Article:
“From Day 1,” writes Aslin’s former graduate student Bob McMurray, now an associate professor at the University of Iowa, Aslin “teaches students that being a scholar isn’t a job, it’s a vocation; that your relationship with your students is life changing; that scholarship is something that can happen in the office and at the breakfast table.”
Indeed, Aslin looks for inspiration everywhere and in everyone. He invites eager undergraduates and high school students into his lab to learn how to do psychological science — and he never discounts anyone’s ideas. In their nomination letters, many of Aslin’s mentees wrote admiringly that he talks to junior researchers and students about their ideas as enthusiastically as he does when speaking with more established senior peers.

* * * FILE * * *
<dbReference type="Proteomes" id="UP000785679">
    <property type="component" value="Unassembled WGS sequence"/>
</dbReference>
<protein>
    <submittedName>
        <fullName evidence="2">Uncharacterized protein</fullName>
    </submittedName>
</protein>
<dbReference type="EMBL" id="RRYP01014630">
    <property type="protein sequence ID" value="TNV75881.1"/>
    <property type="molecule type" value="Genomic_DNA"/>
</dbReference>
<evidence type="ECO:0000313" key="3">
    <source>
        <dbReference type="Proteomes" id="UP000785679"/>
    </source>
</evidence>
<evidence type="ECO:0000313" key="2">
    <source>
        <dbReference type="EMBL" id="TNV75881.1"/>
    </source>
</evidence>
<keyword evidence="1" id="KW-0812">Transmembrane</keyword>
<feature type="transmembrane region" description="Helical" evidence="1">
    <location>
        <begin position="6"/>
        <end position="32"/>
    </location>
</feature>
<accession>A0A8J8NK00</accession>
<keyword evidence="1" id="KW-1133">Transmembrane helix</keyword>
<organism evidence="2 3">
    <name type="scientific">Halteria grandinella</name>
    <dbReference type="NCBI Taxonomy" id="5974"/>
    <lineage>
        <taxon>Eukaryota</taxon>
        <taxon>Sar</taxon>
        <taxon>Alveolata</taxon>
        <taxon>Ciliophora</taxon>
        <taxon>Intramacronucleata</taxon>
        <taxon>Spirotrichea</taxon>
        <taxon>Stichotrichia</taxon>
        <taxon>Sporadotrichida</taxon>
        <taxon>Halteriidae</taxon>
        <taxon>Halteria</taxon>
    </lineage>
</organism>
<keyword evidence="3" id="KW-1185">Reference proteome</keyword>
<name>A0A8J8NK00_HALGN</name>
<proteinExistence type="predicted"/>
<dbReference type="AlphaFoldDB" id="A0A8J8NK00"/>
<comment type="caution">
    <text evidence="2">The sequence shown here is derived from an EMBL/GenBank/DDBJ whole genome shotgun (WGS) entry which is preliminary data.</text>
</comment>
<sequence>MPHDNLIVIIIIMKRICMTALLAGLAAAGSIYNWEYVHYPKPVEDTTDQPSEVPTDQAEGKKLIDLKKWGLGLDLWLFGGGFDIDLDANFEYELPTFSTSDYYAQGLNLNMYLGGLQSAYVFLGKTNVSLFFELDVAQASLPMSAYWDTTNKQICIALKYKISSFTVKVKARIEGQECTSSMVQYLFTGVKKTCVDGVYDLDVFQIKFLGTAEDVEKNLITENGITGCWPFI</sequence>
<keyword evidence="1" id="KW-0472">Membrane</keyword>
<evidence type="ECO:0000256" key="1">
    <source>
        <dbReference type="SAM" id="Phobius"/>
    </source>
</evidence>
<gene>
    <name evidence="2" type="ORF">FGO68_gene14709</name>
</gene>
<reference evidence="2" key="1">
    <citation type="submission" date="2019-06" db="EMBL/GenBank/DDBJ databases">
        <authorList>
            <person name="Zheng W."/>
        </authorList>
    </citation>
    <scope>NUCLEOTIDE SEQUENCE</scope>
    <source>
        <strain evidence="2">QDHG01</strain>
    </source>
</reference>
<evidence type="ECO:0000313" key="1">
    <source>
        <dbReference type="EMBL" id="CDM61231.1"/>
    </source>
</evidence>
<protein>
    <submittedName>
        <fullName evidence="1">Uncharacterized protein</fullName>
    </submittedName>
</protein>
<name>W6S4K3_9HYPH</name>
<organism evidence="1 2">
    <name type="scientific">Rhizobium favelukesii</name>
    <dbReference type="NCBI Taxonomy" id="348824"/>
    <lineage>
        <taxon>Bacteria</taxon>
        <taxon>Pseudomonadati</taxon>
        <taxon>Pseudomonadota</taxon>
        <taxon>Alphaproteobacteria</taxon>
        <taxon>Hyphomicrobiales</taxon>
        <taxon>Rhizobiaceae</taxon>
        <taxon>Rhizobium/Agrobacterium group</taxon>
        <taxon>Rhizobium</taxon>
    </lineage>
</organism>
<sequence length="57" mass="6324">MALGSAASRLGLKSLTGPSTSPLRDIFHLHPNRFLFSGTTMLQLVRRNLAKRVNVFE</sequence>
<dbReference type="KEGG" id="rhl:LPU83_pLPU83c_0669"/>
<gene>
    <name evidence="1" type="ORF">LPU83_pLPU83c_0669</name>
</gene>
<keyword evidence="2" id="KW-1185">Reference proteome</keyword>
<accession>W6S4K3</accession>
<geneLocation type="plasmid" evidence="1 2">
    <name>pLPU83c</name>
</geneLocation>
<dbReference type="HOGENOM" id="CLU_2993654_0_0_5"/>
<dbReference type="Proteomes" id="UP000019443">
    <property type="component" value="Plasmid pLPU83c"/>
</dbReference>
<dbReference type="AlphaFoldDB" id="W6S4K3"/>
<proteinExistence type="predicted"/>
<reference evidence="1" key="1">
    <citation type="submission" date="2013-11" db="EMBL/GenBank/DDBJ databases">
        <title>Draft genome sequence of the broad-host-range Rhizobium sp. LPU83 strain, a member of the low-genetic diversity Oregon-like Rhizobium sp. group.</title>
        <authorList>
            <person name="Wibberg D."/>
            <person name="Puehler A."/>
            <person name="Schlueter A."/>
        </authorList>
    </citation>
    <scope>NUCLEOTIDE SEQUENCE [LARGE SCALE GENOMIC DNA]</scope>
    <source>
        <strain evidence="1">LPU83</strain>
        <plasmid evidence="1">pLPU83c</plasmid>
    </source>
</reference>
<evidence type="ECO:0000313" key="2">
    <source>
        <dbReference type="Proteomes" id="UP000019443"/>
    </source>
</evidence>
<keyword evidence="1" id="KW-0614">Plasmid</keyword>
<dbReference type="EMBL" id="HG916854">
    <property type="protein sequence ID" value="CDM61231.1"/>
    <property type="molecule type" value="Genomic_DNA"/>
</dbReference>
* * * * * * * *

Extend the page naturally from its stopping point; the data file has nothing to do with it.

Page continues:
Robin Panneton, an associate professor at Virginia Tech, met Aslin when he visited the University of North Carolina, where she was a graduate student at the time. She still remembers how much Aslin’s interest in her work meant. Aslin invited Panneton to interview for a postdoctoral fellowship at Indiana University, and after the interview and laboratory tour, as Panneton puts it, “something incredible happened. Dick indicated that he needed to attend a faculty meeting, and that I should sit in his office and write a postdoctoral grant while he was gone.” Panneton was “terrified, never having written a grant,” and felt somewhat intimidated by the depth of Aslin’s knowledge of psychological science. But when Aslin came back to his office, he read the proposal and said, “Great! Let’s submit this.” They did, and Panneton’s postdoctoral work under Aslin was funded by the National Institutes of Health.